SLOWER GROWTH in major economies like China, as well as ongoing wars and elevated inflation threaten growth among International Development Association (IDA) borrowers, which account for more than half of the world’s poorest people, the World Bank said. 

“A sharper-than-expected near-term slowdown in major economies, including China, could have severe consequences for IDA countries,” the bank said in its The Great Reversal: Prospects, Risks, and Policies in International Development Association Countries report.

China serves as a major export market for IDA countries, accounting for more than 12% of the latter’s exports.

In its April update, the World Bank cut its growth outlook for China to 4.5% this year and 4.3% next year, from its previous forecast of 5.1% and 4.4% for 2024 and 2025.

There are 75 countries that borrow low-interest loans and grants from the World Bank’s IDA. Of the total, 14 countries are from East Asia, seven from South Asia, and four from Europe and Central Asia.

Around 70% of the world’s extreme poor come from these countries, accounting for 92% of the world’s food-insecure people.

“They have made notable progress on some key development indicators in recent decades, including on access to basic services, life expectancy, and poverty reduction. However, debt vulnerabilities have increased, and structural concerns continue to loom large today,” the World Bank said in the report.

Gross domestic product (GDP) growth in IDA countries declined 0.3% in 2020 following the coronavirus pandemic.

“The pandemic has undone three years of progress and other crises have taken a heavy toll on poverty reduction,” the World Bank said.

IDA countries are projected to grow 4.3% in 2024 and 4.5% in 2025. Median headline inflation peaked in July 2022 at nearly 11%, cooling to 5% in recent months. However, this remains above its pre-pandemic average.

“The world cannot afford to turn its back on IDA countries… The welfare of these countries has always been crucial to the long-term outlook for global prosperity,” according to Indermit Gill, the World Bank Group’s chief economist and senior vice-president.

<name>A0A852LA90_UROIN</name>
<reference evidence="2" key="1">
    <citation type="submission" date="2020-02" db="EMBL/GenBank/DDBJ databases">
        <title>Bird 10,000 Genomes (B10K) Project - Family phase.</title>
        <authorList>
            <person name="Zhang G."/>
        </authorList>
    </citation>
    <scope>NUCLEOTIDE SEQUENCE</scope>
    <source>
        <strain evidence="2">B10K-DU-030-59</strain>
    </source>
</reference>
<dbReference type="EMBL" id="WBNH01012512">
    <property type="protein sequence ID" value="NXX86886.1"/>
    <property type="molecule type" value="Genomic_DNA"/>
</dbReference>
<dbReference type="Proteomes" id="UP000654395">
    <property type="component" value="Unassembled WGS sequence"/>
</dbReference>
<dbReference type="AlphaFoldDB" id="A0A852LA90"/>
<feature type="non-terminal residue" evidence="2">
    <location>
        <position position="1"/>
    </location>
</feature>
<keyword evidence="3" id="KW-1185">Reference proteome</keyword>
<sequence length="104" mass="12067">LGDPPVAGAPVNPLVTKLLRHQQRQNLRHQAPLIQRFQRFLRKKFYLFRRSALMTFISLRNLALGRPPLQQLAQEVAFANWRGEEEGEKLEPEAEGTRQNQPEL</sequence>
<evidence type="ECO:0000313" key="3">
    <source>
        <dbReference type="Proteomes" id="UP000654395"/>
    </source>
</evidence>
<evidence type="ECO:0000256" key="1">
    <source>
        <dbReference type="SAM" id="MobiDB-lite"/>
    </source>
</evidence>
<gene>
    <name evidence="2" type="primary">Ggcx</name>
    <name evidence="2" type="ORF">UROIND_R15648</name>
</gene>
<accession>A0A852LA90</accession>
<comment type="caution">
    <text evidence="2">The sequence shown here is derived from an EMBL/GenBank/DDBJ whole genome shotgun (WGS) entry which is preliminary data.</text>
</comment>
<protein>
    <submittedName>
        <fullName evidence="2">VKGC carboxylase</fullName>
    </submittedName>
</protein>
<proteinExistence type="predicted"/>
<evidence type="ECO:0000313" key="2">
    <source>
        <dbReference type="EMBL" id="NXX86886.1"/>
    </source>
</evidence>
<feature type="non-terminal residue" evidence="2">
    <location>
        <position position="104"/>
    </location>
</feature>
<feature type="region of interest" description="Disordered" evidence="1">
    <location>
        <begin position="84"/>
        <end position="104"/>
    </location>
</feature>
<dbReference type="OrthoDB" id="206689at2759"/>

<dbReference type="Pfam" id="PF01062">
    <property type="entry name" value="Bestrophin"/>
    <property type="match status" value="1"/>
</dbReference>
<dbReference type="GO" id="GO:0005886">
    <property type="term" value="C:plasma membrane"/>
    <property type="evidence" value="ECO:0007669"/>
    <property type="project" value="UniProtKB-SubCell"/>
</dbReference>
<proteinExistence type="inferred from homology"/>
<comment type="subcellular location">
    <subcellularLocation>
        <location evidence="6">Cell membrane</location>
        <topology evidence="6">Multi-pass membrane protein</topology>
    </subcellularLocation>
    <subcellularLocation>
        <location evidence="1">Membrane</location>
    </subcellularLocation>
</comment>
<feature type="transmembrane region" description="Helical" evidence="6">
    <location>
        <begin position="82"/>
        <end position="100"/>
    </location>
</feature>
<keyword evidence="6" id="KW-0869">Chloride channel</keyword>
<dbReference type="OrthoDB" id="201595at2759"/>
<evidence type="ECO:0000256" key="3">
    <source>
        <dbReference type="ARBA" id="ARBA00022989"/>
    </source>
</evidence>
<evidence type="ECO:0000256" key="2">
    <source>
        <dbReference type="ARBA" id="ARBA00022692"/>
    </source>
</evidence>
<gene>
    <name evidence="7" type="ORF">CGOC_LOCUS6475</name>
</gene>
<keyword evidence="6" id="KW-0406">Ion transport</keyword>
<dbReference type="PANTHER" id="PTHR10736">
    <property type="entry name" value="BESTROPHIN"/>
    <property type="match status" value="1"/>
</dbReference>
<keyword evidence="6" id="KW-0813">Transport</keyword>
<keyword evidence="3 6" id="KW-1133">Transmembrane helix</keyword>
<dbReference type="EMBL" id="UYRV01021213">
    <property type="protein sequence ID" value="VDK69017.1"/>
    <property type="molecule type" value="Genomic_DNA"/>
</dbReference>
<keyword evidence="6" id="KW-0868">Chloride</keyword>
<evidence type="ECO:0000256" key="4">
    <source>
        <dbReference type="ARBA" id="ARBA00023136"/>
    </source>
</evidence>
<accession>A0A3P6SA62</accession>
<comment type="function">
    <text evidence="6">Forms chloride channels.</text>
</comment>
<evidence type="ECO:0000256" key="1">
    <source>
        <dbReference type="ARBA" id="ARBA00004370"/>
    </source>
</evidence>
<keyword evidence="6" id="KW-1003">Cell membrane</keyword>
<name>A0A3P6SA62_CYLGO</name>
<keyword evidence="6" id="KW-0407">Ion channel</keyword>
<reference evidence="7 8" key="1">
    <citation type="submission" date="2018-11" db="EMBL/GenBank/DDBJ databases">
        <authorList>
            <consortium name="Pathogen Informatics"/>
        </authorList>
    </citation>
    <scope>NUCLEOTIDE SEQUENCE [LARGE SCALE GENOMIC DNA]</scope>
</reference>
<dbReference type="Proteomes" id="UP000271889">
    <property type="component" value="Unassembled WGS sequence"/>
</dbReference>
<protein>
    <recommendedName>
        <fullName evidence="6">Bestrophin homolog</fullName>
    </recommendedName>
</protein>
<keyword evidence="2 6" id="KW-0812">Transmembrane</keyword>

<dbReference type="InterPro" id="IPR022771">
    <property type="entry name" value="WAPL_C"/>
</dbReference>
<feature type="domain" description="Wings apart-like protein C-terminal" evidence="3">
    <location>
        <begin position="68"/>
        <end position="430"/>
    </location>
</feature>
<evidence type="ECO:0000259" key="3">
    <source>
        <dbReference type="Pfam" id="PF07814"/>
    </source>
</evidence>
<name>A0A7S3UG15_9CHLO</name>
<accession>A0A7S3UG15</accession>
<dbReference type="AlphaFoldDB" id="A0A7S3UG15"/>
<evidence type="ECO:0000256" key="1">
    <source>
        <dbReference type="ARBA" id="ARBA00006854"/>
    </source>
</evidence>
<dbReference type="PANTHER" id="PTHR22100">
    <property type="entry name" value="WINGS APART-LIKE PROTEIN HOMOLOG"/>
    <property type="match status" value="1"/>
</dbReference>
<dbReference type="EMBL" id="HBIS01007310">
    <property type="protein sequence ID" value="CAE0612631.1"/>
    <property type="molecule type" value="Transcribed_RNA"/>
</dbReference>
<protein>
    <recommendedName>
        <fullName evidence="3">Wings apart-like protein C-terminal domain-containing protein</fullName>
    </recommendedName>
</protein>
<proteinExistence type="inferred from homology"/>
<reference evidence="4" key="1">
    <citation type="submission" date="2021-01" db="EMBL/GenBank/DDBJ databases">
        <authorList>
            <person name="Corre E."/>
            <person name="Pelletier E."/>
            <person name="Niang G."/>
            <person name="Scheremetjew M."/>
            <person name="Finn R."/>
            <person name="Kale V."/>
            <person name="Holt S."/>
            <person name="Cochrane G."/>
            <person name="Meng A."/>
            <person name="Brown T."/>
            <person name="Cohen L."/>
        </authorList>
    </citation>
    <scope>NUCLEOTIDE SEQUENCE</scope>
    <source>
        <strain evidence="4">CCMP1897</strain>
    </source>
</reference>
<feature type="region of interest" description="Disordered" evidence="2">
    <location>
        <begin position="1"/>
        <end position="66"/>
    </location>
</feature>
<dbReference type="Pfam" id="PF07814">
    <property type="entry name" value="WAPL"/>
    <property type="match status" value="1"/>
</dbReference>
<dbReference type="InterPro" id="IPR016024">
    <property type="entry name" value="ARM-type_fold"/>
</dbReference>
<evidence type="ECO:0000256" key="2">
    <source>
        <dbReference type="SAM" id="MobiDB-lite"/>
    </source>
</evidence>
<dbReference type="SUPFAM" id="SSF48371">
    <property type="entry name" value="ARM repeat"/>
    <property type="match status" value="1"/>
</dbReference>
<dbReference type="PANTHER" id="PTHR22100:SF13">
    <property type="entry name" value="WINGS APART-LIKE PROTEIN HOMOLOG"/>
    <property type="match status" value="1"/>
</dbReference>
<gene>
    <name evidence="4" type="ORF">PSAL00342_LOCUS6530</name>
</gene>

Climate change-related risks also continue to hamper IDA countries’ growth. The World Bank estimates that economic losses from natural disasters are worth 1.3% of their GDP, or four times higher than the average of emerging market and developing economies.

War in the Middle East and Ukraine could impact oil supply and increase food and fuel prices. This will also result in currency depreciations, hotter inflation and higher external debt servicing costs. 

The extremely poor in IDA countries jumped from 473 million in 1990 to 498 million in 2023, according to the report.

“IDA countries have incredible potential to deliver strong, sustainable, and inclusive growth. Realizing this potential will require them to implement an ambitious set of policies centered on boosting investment,” Ayhan Kose, World Bank Deputy Chief Economist and Director of the Prospects Group, said in a statement.

“This means improving fiscal, monetary, and financial policy frameworks and advancing an array of structural reforms to strengthen institutions and enhance human capital,” he added.

IDA countries must utilize their young workforces by addressing skills mismatches and investing in education, social protection and childcare support to foster economic growth.

They must also take advantage of their key mineral deposits like copper, gold and tin, as well as solar energy, to aid in the world’s transition to clean energy. — Beatriz Marie D. Cruz